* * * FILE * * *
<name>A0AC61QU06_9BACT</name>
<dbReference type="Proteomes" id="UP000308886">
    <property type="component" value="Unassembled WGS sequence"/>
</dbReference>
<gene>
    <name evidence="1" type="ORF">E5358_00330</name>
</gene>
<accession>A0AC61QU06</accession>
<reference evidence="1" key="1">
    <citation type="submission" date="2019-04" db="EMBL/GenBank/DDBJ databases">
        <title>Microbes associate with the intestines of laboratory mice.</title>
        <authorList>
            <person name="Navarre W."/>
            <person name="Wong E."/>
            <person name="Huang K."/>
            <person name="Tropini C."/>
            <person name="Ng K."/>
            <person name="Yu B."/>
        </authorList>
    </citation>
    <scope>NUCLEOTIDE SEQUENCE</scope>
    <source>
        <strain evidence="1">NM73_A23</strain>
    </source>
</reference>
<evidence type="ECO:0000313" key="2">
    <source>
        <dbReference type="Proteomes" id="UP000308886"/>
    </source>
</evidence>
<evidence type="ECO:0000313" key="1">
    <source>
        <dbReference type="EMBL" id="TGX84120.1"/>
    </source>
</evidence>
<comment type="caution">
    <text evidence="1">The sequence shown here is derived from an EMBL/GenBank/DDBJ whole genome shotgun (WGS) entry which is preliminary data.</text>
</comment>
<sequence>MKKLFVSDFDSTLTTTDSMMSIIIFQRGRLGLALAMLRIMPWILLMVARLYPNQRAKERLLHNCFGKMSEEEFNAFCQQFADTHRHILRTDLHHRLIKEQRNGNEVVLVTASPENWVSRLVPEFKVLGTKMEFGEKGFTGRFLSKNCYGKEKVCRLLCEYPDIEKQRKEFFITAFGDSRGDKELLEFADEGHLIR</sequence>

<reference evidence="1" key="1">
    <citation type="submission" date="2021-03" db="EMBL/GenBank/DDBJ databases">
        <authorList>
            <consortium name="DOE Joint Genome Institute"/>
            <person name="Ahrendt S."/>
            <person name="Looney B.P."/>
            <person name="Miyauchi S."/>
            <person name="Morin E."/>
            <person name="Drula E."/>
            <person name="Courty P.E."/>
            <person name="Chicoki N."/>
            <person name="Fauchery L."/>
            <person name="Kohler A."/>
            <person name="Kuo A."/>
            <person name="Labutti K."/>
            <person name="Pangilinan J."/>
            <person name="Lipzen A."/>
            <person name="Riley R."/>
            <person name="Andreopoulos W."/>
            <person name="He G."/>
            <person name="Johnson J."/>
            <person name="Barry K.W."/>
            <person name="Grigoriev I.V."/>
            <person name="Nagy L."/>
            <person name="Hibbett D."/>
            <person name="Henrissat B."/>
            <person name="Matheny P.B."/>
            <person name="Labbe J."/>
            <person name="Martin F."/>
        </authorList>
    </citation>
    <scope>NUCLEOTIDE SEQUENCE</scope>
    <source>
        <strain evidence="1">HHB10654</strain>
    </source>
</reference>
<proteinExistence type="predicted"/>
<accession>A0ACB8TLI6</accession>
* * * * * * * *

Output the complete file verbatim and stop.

<name>A0AC61QU06_9BACT</name>
<dbReference type="Proteomes" id="UP000308886">
    <property type="component" value="Unassembled WGS sequence"/>
</dbReference>
<gene>
    <name evidence="1" type="ORF">E5358_00330</name>
</gene>
<accession>A0AC61QU06</accession>
<reference evidence="1" key="1">
    <citation type="submission" date="2019-04" db="EMBL/GenBank/DDBJ databases">
        <title>Microbes associate with the intestines of laboratory mice.</title>
        <authorList>
            <person name="Navarre W."/>
            <person name="Wong E."/>
            <person name="Huang K."/>
            <person name="Tropini C."/>
            <person name="Ng K."/>
            <person name="Yu B."/>
        </authorList>
    </citation>
    <scope>NUCLEOTIDE SEQUENCE</scope>
    <source>
        <strain evidence="1">NM73_A23</strain>
    </source>
</reference>
<evidence type="ECO:0000313" key="2">
    <source>
        <dbReference type="Proteomes" id="UP000308886"/>
    </source>
</evidence>
<evidence type="ECO:0000313" key="1">
    <source>
        <dbReference type="EMBL" id="TGX84120.1"/>
    </source>
</evidence>
<comment type="caution">
    <text evidence="1">The sequence shown here is derived from an EMBL/GenBank/DDBJ whole genome shotgun (WGS) entry which is preliminary data.</text>
</comment>
<sequence>MKKLFVSDFDSTLTTTDSMMSIIIFQRGRLGLALAMLRIMPWILLMVARLYPNQRAKERLLHNCFGKMSEEEFNAFCQQFADTHRHILRTDLHHRLIKEQRNGNEVVLVTASPENWVSRLVPEFKVLGTKMEFGEKGFTGRFLSKNCYGKEKVCRLLCEYPDIEKQRKEFFITAFGDSRGDKELLEFADEGHLIR</sequence>

<reference evidence="1" key="1">
    <citation type="submission" date="2021-03" db="EMBL/GenBank/DDBJ databases">
        <authorList>
            <consortium name="DOE Joint Genome Institute"/>
            <person name="Ahrendt S."/>
            <person name="Looney B.P."/>
            <person name="Miyauchi S."/>
            <person name="Morin E."/>
            <person name="Drula E."/>
            <person name="Courty P.E."/>
            <person name="Chicoki N."/>
            <person name="Fauchery L."/>
            <person name="Kohler A."/>
            <person name="Kuo A."/>
            <person name="Labutti K."/>
            <person name="Pangilinan J."/>
            <person name="Lipzen A."/>
            <person name="Riley R."/>
            <person name="Andreopoulos W."/>
            <person name="He G."/>
            <person name="Johnson J."/>
            <person name="Barry K.W."/>
            <person name="Grigoriev I.V."/>
            <person name="Nagy L."/>
            <person name="Hibbett D."/>
            <person name="Henrissat B."/>
            <person name="Matheny P.B."/>
            <person name="Labbe J."/>
            <person name="Martin F."/>
        </authorList>
    </citation>
    <scope>NUCLEOTIDE SEQUENCE</scope>
    <source>
        <strain evidence="1">HHB10654</strain>
    </source>
</reference>
<proteinExistence type="predicted"/>
<accession>A0ACB8TLI6</accession>